While Debussy may have given us an accurate picture of a nineteenth century bourgeois French father, the Gospel is presenting a picture of God and it is very different. In Luke the father does not wait for his son to come and kneel before him; he runs to welcome the young man home even before he can say his little apology. When the older brother objects, the father runs out to him. He is more concerned with his son than with the son’s hurtful actions.

The Gospel portrait of the father shows us that repentant children have nothing to fear from their Father when they return to Him. What about if we cannot carry out our good intentions to repent? If we forget our resolve, lose interest or fail? St Peter of Damascus offers this advice: “But if repentance is too much for you, and you sin out of habit even if you don’t want to, show humility like the publican (Luke 18:13): this is enough to ensure your salvation.”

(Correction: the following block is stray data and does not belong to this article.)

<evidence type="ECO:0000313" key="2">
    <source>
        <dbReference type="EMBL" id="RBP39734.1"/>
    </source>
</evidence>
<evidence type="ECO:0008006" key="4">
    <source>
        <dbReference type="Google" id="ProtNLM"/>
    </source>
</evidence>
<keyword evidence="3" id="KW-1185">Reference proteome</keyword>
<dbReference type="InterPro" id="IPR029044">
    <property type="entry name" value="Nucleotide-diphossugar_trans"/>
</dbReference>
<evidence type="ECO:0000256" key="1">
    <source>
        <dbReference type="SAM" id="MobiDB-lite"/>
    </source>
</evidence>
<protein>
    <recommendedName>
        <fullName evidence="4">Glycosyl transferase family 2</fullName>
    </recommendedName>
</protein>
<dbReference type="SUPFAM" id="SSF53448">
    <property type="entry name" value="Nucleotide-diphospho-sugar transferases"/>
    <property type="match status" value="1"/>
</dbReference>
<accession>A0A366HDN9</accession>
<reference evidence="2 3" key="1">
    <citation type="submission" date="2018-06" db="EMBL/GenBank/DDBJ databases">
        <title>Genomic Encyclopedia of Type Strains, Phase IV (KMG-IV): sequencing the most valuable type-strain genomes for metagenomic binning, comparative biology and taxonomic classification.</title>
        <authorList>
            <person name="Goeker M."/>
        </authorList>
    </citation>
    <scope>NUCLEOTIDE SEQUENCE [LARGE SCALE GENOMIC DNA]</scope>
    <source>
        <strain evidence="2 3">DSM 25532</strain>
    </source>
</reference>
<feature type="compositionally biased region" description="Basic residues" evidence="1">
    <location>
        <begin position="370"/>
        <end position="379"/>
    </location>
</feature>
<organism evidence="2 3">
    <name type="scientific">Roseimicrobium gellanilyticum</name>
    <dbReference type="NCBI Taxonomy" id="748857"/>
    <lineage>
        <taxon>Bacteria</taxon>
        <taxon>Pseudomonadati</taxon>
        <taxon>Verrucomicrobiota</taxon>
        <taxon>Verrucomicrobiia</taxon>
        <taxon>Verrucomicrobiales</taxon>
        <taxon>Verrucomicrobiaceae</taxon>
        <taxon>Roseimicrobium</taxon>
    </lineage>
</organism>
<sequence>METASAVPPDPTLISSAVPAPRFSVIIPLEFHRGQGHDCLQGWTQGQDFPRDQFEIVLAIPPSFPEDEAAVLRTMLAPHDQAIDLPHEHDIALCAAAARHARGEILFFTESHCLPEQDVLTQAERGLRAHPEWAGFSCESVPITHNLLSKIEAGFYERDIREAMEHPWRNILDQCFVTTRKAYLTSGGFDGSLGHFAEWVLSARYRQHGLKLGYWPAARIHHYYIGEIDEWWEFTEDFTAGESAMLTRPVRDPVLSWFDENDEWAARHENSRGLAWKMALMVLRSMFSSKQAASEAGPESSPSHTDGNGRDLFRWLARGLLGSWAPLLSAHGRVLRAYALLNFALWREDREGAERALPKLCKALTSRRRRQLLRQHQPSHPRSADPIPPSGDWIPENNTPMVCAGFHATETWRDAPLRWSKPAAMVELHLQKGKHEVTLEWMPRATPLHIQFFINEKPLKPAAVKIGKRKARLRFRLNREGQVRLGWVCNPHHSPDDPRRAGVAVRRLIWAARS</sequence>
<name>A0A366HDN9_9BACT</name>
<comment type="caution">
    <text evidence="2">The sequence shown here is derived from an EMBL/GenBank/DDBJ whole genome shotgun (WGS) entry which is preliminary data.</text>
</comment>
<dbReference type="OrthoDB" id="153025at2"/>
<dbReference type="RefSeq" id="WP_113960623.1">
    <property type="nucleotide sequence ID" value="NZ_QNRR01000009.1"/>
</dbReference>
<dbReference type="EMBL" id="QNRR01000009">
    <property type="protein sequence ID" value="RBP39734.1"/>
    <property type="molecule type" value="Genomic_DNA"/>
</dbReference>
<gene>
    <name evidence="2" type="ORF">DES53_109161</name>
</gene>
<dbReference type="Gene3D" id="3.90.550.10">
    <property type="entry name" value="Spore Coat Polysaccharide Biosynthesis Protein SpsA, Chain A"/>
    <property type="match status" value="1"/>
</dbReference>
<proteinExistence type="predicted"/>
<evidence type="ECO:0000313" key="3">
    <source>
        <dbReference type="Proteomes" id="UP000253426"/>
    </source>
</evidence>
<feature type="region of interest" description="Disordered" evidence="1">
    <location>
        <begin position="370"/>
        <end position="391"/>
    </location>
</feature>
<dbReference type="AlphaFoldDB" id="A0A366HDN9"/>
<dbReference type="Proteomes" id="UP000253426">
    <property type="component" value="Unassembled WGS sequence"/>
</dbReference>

Thus we return to the prayer of the publican which will accompany us throughout the Great Fast: “O God, be merciful to me a sinner.” When we recognize our weakness and sinfulness, God sees the intentions of our heart. He is and always will be our loving Father.

The Older Brother

While the Father and the Prodigal are highlighted in this parable, in fact it contains three important characters: the Prodigal, the loving Father and the older brother. Some commentators feel that the older brother is the most important figure in the story because of the occasion on which the Lord told this parable.

To find this context we must look at the first verses of the chapter which precede it, which are not read this Sunday: “Now the tax collectors and sinners were all drawing near to hear Him. And the Pharisees and the scribes murmured, saying, ‘This man receives sinners and eats with them.’ So He told them this parable…” (Luke 15:1-3). The Lord then tells not one but three parables about the joy over a repentant sinner: the parables of the lost sheep and the lost coin and the story of the Prodigal.